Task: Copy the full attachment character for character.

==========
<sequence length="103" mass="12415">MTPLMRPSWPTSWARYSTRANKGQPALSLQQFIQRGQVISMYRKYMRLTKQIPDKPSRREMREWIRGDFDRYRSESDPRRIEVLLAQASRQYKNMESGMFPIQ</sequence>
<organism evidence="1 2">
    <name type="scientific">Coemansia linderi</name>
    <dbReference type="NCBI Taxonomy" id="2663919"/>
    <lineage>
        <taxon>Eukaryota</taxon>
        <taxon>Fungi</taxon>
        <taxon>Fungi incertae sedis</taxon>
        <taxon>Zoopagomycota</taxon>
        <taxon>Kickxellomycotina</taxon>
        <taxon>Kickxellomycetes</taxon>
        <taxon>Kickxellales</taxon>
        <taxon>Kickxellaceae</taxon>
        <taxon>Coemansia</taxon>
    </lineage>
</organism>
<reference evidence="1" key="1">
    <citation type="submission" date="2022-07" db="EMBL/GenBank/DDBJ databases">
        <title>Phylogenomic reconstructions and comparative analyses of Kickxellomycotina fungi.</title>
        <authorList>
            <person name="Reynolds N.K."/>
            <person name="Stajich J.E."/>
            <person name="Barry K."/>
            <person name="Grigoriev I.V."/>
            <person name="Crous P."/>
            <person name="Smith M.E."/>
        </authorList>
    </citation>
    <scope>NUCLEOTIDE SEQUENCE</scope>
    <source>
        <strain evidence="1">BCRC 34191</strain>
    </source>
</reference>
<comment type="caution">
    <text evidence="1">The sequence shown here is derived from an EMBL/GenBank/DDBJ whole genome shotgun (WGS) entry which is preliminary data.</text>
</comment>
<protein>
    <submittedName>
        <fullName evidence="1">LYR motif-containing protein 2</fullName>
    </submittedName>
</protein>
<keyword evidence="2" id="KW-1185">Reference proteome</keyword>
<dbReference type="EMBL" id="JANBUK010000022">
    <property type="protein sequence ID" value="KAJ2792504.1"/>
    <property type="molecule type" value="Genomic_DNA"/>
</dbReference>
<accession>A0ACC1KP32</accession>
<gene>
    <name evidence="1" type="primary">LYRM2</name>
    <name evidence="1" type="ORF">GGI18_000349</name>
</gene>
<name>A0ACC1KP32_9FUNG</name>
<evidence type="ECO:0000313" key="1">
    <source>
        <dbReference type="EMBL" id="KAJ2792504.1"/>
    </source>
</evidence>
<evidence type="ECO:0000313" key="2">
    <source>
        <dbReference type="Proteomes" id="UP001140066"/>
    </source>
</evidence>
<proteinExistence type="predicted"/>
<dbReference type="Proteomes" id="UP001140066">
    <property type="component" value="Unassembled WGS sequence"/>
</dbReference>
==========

<sequence length="103" mass="12415">MTPLMRPSWPTSWARYSTRANKGQPALSLQQFIQRGQVISMYRKYMRLTKQIPDKPSRREMREWIRGDFDRYRSESDPRRIEVLLAQASRQYKNMESGMFPIQ</sequence>
<organism evidence="1 2">
    <name type="scientific">Coemansia linderi</name>
    <dbReference type="NCBI Taxonomy" id="2663919"/>
    <lineage>
        <taxon>Eukaryota</taxon>
        <taxon>Fungi</taxon>
        <taxon>Fungi incertae sedis</taxon>
        <taxon>Zoopagomycota</taxon>
        <taxon>Kickxellomycotina</taxon>
        <taxon>Kickxellomycetes</taxon>
        <taxon>Kickxellales</taxon>
        <taxon>Kickxellaceae</taxon>
        <taxon>Coemansia</taxon>
    </lineage>
</organism>
<reference evidence="1" key="1">
    <citation type="submission" date="2022-07" db="EMBL/GenBank/DDBJ databases">
        <title>Phylogenomic reconstructions and comparative analyses of Kickxellomycotina fungi.</title>
        <authorList>
            <person name="Reynolds N.K."/>
            <person name="Stajich J.E."/>
            <person name="Barry K."/>
            <person name="Grigoriev I.V."/>
            <person name="Crous P."/>
            <person name="Smith M.E."/>
        </authorList>
    </citation>
    <scope>NUCLEOTIDE SEQUENCE</scope>
    <source>
        <strain evidence="1">BCRC 34191</strain>
    </source>
</reference>
<comment type="caution">
    <text evidence="1">The sequence shown here is derived from an EMBL/GenBank/DDBJ whole genome shotgun (WGS) entry which is preliminary data.</text>
</comment>
<protein>
    <submittedName>
        <fullName evidence="1">LYR motif-containing protein 2</fullName>
    </submittedName>
</protein>
<keyword evidence="2" id="KW-1185">Reference proteome</keyword>
<dbReference type="EMBL" id="JANBUK010000022">
    <property type="protein sequence ID" value="KAJ2792504.1"/>
    <property type="molecule type" value="Genomic_DNA"/>
</dbReference>
<accession>A0ACC1KP32</accession>
<gene>
    <name evidence="1" type="primary">LYRM2</name>
    <name evidence="1" type="ORF">GGI18_000349</name>
</gene>
<name>A0ACC1KP32_9FUNG</name>
<evidence type="ECO:0000313" key="1">
    <source>
        <dbReference type="EMBL" id="KAJ2792504.1"/>
    </source>
</evidence>
<evidence type="ECO:0000313" key="2">
    <source>
        <dbReference type="Proteomes" id="UP001140066"/>
    </source>
</evidence>
<proteinExistence type="predicted"/>
<dbReference type="Proteomes" id="UP001140066">
    <property type="component" value="Unassembled WGS sequence"/>
</dbReference>